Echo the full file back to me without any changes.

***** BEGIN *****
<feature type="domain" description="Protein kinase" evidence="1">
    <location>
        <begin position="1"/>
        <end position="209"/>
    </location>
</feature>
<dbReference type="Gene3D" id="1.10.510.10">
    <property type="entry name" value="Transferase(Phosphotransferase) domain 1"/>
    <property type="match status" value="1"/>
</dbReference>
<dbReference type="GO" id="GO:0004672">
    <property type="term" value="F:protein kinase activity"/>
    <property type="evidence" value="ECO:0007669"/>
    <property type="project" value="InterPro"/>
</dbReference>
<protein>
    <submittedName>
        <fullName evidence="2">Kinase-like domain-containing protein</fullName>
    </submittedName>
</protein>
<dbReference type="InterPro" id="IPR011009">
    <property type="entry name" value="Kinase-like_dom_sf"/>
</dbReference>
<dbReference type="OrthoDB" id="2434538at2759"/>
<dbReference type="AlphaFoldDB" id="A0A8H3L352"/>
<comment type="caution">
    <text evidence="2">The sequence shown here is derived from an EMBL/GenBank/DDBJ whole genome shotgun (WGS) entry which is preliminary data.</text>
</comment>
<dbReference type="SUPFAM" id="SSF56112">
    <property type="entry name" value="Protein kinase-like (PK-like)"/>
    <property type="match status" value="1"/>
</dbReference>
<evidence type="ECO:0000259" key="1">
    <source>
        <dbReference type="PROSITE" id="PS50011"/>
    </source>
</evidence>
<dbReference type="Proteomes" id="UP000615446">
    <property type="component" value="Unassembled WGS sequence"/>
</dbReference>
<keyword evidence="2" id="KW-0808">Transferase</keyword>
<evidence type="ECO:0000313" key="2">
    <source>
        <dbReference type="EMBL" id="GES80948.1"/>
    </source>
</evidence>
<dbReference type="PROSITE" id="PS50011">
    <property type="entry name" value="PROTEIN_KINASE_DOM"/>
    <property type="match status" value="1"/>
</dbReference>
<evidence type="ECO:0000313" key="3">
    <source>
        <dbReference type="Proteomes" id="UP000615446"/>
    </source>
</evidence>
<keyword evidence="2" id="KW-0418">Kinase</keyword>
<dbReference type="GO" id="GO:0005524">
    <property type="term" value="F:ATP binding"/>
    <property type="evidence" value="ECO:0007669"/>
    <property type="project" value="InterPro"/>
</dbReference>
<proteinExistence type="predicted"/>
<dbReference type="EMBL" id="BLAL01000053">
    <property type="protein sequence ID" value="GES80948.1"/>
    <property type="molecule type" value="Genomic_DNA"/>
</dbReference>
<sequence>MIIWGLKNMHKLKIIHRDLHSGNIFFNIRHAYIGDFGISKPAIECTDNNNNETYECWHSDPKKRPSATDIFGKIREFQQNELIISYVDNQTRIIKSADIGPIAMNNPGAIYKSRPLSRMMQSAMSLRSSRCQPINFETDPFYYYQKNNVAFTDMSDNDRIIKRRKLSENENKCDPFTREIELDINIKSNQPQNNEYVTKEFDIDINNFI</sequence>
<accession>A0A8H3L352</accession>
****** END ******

<feature type="domain" description="Protein kinase" evidence="1">
    <location>
        <begin position="1"/>
        <end position="209"/>
    </location>
</feature>
<dbReference type="Gene3D" id="1.10.510.10">
    <property type="entry name" value="Transferase(Phosphotransferase) domain 1"/>
    <property type="match status" value="1"/>
</dbReference>
<dbReference type="GO" id="GO:0004672">
    <property type="term" value="F:protein kinase activity"/>
    <property type="evidence" value="ECO:0007669"/>
    <property type="project" value="InterPro"/>
</dbReference>
<protein>
    <submittedName>
        <fullName evidence="2">Kinase-like domain-containing protein</fullName>
    </submittedName>
</protein>
<dbReference type="InterPro" id="IPR011009">
    <property type="entry name" value="Kinase-like_dom_sf"/>
</dbReference>
<dbReference type="OrthoDB" id="2434538at2759"/>
<dbReference type="AlphaFoldDB" id="A0A8H3L352"/>
<comment type="caution">
    <text evidence="2">The sequence shown here is derived from an EMBL/GenBank/DDBJ whole genome shotgun (WGS) entry which is preliminary data.</text>
</comment>
<dbReference type="SUPFAM" id="SSF56112">
    <property type="entry name" value="Protein kinase-like (PK-like)"/>
    <property type="match status" value="1"/>
</dbReference>
<evidence type="ECO:0000259" key="1">
    <source>
        <dbReference type="PROSITE" id="PS50011"/>
    </source>
</evidence>
<dbReference type="Proteomes" id="UP000615446">
    <property type="component" value="Unassembled WGS sequence"/>
</dbReference>
<keyword evidence="2" id="KW-0808">Transferase</keyword>
<evidence type="ECO:0000313" key="2">
    <source>
        <dbReference type="EMBL" id="GES80948.1"/>
    </source>
</evidence>
<dbReference type="PROSITE" id="PS50011">
    <property type="entry name" value="PROTEIN_KINASE_DOM"/>
    <property type="match status" value="1"/>
</dbReference>
<evidence type="ECO:0000313" key="3">
    <source>
        <dbReference type="Proteomes" id="UP000615446"/>
    </source>
</evidence>
<keyword evidence="2" id="KW-0418">Kinase</keyword>
<dbReference type="GO" id="GO:0005524">
    <property type="term" value="F:ATP binding"/>
    <property type="evidence" value="ECO:0007669"/>
    <property type="project" value="InterPro"/>
</dbReference>
<proteinExistence type="predicted"/>
<dbReference type="EMBL" id="BLAL01000053">
    <property type="protein sequence ID" value="GES80948.1"/>
    <property type="molecule type" value="Genomic_DNA"/>
</dbReference>
<sequence>MIIWGLKNMHKLKIIHRDLHSGNIFFNIRHAYIGDFGISKPAIECTDNNNNETYECWHSDPKKRPSATDIFGKIREFQQNELIISYVDNQTRIIKSADIGPIAMNNPGAIYKSRPLSRMMQSAMSLRSSRCQPINFETDPFYYYQKNNVAFTDMSDNDRIIKRRKLSENENKCDPFTREIELDINIKSNQPQNNEYVTKEFDIDINNFI</sequence>
<accession>A0A8H3L352</accession>